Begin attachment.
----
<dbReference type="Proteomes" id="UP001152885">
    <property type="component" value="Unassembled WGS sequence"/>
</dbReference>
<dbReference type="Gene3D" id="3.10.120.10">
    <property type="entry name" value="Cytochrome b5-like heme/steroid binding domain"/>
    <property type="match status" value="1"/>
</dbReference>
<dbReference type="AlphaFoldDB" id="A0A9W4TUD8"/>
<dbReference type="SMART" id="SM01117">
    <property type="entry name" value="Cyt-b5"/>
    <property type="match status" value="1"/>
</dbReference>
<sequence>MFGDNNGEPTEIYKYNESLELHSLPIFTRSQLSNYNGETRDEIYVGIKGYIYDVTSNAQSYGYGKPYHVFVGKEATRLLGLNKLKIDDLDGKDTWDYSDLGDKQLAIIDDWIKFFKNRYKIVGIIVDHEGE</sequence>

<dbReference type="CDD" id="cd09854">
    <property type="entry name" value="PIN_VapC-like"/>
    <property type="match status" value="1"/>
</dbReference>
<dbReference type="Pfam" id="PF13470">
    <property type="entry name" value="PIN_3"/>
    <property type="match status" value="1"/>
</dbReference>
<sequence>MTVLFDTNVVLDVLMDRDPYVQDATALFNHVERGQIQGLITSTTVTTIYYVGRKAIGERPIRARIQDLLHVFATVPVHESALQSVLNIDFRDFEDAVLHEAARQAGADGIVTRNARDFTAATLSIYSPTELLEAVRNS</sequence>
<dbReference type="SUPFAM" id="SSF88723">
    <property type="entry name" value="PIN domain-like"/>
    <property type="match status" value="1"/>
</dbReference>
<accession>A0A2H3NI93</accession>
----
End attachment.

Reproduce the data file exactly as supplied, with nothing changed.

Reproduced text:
<dbReference type="Proteomes" id="UP001152885">
    <property type="component" value="Unassembled WGS sequence"/>
</dbReference>
<dbReference type="Gene3D" id="3.10.120.10">
    <property type="entry name" value="Cytochrome b5-like heme/steroid binding domain"/>
    <property type="match status" value="1"/>
</dbReference>
<dbReference type="AlphaFoldDB" id="A0A9W4TUD8"/>
<dbReference type="SMART" id="SM01117">
    <property type="entry name" value="Cyt-b5"/>
    <property type="match status" value="1"/>
</dbReference>
<sequence>MFGDNNGEPTEIYKYNESLELHSLPIFTRSQLSNYNGETRDEIYVGIKGYIYDVTSNAQSYGYGKPYHVFVGKEATRLLGLNKLKIDDLDGKDTWDYSDLGDKQLAIIDDWIKFFKNRYKIVGIIVDHEGE</sequence>

<dbReference type="CDD" id="cd09854">
    <property type="entry name" value="PIN_VapC-like"/>
    <property type="match status" value="1"/>
</dbReference>
<dbReference type="Pfam" id="PF13470">
    <property type="entry name" value="PIN_3"/>
    <property type="match status" value="1"/>
</dbReference>
<sequence>MTVLFDTNVVLDVLMDRDPYVQDATALFNHVERGQIQGLITSTTVTTIYYVGRKAIGERPIRARIQDLLHVFATVPVHESALQSVLNIDFRDFEDAVLHEAARQAGADGIVTRNARDFTAATLSIYSPTELLEAVRNS</sequence>
<dbReference type="SUPFAM" id="SSF88723">
    <property type="entry name" value="PIN domain-like"/>
    <property type="match status" value="1"/>
</dbReference>
<accession>A0A2H3NI93</accession>